XPages

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XPages
XPages Logo.png
Developer(s) IBM
Initial release 2008
Stable release 9.0.1
Written in JavaScript, HTML, Java, JSF, Dojo Toolkit
Operating system Multiple
Type Web application framework
Website XPages.info

XPages is a rapid web and mobile application development technology. It allows data from IBM Lotus Notes (now branded simply 'IBM Notes') and Relational Databases to be displayed to browser clients on all platforms.

The programming model is based on web development languages and standards including JavaScript, Ajax, Java, the Dojo Toolkit, Server-side JavaScript and JavaServer Faces. XPages uses IBM Lotus Domino, IBM's rapid application development platform, including functionality such as the document-oriented database.

Frontend technologies[edit]

By utilizing web standards, XPages applications can be accessed by web clients and mobile devices, allowing the developer to deliver cross-platform applications. For the user interface, XPages focus on the web development standards HTML, CSS and JavaScript. Additionally themes can be used to manage multiple CSS files,[1] and XPages comes with default themes, for example the OneUI theme.[2]

For client side logic various JavaScript frameworks can be used, though XPages comes with the Dojo Toolkit and Dojo controls can be easily referenced in XPages applications. XPages also uses Dojo internally for certain functionality to make key features easier to use without having to write Dojo code. A special XPages JavaScript library contains further convenience functionality, for example for client side field validations.[3] In addition to client side logic Dojo can also be used for rich user interface widgets and charts.[4]

As any web application XPages applications can use REST services. XPages also provides easy mechanisms to bind data sources to UI controls so that for many scenarios no code needs to be written. Additionally XPages allows to declaratively only refresh parts of the page via Ajax when submitting data.

Backend technologies[edit]

The development of XPages applications is done using IBM Lotus Domino Designer. With Designer many key scenarios can be implemented declaratively and rapidly, for example to render a list of entries from a database. Additionally for the business logic both JavaScript and Java code can be written. XPages base internally on JavaServer Faces, but the sources of a XPages pages are an XML derivative called XSP which is translated into Java code when running the applications. At runtime, this code returns the HTML to various clients.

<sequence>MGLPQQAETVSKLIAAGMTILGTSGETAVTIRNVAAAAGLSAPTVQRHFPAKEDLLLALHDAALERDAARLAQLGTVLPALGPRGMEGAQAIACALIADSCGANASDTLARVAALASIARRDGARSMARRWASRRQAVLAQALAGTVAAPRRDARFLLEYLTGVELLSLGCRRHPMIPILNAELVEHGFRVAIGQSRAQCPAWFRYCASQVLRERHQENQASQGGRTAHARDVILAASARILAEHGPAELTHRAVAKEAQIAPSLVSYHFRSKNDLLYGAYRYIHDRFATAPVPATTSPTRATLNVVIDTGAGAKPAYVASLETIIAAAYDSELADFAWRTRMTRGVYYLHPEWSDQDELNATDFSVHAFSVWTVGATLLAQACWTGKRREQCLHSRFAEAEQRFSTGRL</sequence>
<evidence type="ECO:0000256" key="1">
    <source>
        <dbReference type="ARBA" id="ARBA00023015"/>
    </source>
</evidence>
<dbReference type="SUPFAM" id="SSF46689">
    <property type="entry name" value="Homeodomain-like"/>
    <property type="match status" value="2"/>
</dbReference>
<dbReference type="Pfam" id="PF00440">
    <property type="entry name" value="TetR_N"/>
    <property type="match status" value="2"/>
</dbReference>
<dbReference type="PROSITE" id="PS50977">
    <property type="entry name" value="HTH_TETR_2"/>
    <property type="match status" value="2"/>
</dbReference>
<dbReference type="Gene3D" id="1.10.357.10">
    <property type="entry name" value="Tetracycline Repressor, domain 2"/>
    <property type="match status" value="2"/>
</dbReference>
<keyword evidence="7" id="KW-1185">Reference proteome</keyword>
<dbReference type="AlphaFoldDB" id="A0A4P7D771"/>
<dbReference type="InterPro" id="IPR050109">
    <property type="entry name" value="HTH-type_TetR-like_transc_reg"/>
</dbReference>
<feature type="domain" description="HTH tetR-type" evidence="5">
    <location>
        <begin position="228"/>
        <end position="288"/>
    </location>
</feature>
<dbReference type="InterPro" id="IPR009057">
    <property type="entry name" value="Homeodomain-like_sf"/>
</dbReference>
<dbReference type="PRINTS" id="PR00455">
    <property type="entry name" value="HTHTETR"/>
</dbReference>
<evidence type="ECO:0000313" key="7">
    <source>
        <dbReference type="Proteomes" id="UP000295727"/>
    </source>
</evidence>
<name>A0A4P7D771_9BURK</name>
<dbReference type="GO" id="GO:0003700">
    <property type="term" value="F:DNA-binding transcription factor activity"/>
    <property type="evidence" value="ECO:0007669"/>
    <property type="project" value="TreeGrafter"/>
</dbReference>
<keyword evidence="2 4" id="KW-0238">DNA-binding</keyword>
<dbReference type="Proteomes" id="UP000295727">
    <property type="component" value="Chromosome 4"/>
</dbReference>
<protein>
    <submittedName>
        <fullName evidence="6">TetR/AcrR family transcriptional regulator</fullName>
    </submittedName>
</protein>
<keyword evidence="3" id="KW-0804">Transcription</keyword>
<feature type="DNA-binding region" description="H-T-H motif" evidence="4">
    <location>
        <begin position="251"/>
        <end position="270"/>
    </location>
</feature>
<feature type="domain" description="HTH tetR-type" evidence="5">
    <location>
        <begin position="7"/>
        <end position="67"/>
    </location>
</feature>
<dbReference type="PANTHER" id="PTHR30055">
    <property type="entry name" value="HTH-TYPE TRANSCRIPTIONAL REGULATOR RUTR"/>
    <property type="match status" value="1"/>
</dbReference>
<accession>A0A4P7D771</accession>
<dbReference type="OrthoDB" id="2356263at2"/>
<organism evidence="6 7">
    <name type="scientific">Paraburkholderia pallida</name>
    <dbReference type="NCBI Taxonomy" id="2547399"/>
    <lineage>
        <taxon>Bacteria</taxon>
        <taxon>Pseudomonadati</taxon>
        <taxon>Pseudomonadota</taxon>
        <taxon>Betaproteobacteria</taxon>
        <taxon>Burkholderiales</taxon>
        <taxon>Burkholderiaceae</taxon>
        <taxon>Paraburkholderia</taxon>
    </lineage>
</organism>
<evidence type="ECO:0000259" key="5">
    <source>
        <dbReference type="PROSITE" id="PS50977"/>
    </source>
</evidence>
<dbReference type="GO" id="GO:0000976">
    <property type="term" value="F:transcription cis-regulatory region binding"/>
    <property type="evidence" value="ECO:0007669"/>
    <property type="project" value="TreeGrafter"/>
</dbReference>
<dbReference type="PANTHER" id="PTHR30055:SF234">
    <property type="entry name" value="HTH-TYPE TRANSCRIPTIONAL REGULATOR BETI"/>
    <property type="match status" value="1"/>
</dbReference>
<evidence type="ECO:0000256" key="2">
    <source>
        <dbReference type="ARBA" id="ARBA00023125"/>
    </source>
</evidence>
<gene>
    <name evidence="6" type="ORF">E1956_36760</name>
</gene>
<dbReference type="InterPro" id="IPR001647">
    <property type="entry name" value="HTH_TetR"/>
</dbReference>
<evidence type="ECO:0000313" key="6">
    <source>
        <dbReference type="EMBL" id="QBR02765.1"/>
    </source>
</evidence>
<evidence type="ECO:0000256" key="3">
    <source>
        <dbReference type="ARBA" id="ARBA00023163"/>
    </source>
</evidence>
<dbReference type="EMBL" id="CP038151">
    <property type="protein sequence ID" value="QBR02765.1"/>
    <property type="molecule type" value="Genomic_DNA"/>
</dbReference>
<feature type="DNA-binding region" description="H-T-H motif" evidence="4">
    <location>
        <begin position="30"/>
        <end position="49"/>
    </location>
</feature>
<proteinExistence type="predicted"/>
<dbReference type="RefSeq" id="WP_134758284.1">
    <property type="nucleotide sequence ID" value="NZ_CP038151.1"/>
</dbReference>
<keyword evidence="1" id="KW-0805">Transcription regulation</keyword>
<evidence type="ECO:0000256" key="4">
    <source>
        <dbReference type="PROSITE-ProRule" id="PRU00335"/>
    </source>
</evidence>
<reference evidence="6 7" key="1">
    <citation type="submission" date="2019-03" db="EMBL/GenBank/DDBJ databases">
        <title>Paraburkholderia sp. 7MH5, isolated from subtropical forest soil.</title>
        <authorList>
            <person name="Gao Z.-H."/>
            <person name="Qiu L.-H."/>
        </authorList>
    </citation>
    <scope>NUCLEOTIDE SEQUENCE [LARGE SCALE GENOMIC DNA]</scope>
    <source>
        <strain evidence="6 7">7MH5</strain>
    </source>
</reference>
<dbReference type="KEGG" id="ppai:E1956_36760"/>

In order to access data, XPages and Domino Designer use data sources. These data sources can be bound graphically to UI controls on pages. UI controls and other types of controls show up in a palette of controls in Domino Designer and can be dragged and dropped onto pages. Domino Designer also comes with further convenience functionality, such as field validations and translations. XPages functionality can be modularized in Custom Controls which are XPages controls that can be reused in multiple XPages pages and parametrized based on context.

In order to write business backend code Serverside JavaScript is used primarily. There are APIs to access the document oriented database and the XPages context.[5] Since XPages are based on JSF and JSF is a Java standard it is also possible to invoke standard Java SDK code from the JavaScript code and to write custom Java code using JSF managed beans.

The XPages runtime can be extended using the Extensibility API which is based on JavaServer Faces.[6] This capability can for example be used by ISVs who want to provide their own libraries of XPages controls.

Storage: Document-oriented Database[edit]

The XPages runtime is part of IBM Lotus Domino and leverages the proven and mature capabilities Domino provides. Domino uses a document-oriented database called NSF (Notes Storage Facility) to manage semi-structured data like rich text and files. The data is stored as documents and views allow finding specific documents efficiently.[7] Documents have unique ids and further built in fields like the last author, last modified date, etc. and they have custom application specific fields. Documents can contain rich text which can be formatted text and images (MIME) or full file attachments. Documents can be queried via APIs and views.[8] Lotus Domino also supports full text search for a full database as built in feature.